Dear Abby: Don’t call me to kill time while you’re driving
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DEAR ABBY: May I say something about people who call “friends” or others they haven’t talked to recently while they’re driving to an appointment or other errand, only to abruptly end the conversation when the destination is reached?
Two people have done this to me recently. One was an old friend I hadn’t seen in 13 years. As soon as the destination was reached, I heard an abrupt, “Well, I’m here … talk to ya later!” Click!
I think it’s incredibly rude. It’s as if the recipient of the call is merely an afterthought to alleviate boredom while driving. No matter what the recipient feels or wants to say, the conversation is ended.
To be clear: I do not have a reputation of talking too much or extending phone conversations. Talkativeness on my part was not a reason for this behavior.
I feel if someone wants to talk to me and respects me as an individual, the conversation should be a MUTUAL interaction — not something crammed into the caller’s schedule. I’d rather the person not call than treat me like a second-class citizen. — WANTING TO CATCH UP
DEAR WANTING: My mother used to complain to me about the same thing when another relative did it with her. (“I’m home now, gotta go!”)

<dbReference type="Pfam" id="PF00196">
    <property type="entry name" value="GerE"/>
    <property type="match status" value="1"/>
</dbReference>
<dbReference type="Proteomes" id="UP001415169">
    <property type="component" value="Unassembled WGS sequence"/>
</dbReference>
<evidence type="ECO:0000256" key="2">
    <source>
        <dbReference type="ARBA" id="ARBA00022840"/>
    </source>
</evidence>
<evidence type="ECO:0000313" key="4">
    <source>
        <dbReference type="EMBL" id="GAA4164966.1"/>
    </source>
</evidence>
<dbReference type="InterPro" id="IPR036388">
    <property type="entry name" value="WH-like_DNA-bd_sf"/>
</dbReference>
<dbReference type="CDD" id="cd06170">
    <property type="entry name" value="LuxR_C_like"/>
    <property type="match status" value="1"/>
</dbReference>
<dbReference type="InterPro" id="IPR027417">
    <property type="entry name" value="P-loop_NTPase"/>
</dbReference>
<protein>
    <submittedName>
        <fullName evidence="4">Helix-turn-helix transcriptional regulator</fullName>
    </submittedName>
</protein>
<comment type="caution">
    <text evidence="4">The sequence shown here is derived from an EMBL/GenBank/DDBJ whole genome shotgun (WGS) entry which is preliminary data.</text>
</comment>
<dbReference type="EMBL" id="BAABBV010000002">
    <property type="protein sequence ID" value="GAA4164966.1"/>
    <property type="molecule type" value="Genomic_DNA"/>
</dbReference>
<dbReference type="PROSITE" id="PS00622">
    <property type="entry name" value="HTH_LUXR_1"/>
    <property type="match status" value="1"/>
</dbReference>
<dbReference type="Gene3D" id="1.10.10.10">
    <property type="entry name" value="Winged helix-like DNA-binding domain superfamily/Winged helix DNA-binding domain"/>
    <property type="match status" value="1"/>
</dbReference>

I don’t think people who do this mean to be rude; they may simply be overscheduled. However, I agree that it’s insensitive and, because it bothered you, I hope you made your feelings known. I’m glad you wrote because it happens often, I suspect, and not just to you.
DEAR ABBY: Life hasn’t been easy for me. I taught in inner-city schools for 35 years and lost three life partners who were addicted to alcohol and drugs before they died of AIDS. Out of necessity, I had to carry on with my professional life while struggling with my unfortunate personal life.
I’m happily retired now and living a wonderful life in Palm Springs, California. But sometimes I find myself starting to dwell on unhappy memories from my past. When it happens, I have found an effective coping method.
It came from a simple mantra a former student of mine posted online: “There’s a reason the rearview mirror is so small and the windshield is so large. It’s because where you’re headed is much more important than where you’ve been.”
Now, when a sad memory comes to mind, I say to myself, “big windshield; small rearview mirror,” let go of the unwanted thought and move on. This has been beneficial for my well-being, and I hope it will be for others. — DESERT JACK
DEAR JACK: I’m glad you shared this. Clinging to loss and sadness isn’t healthy for anyone.
Sometimes we need to remind ourselves to keep the past behind us rather than let it clutter up our present. Thank you for sharing your coping method. I, too, hope it will help readers.
Dear Abby is written by Abigail Van Buren, also known as Jeanne Phillips, and was founded by her mother, Pauline Phillips. Contact Dear Abby at http://www.DearAbby.com or P.O. Box 69440, Los Angeles, CA 90069.
What teens need to know about sex, drugs, AIDS and getting along with peers and parents is in “What Every Teen Should Know.” Send your name and mailing address, plus check or money order for $7 (U.S. funds), to: Dear Abby, Teen Booklet, P.O. Box 447, Mount Morris, IL 61054-0447. (Shipping and handling are included in the price.)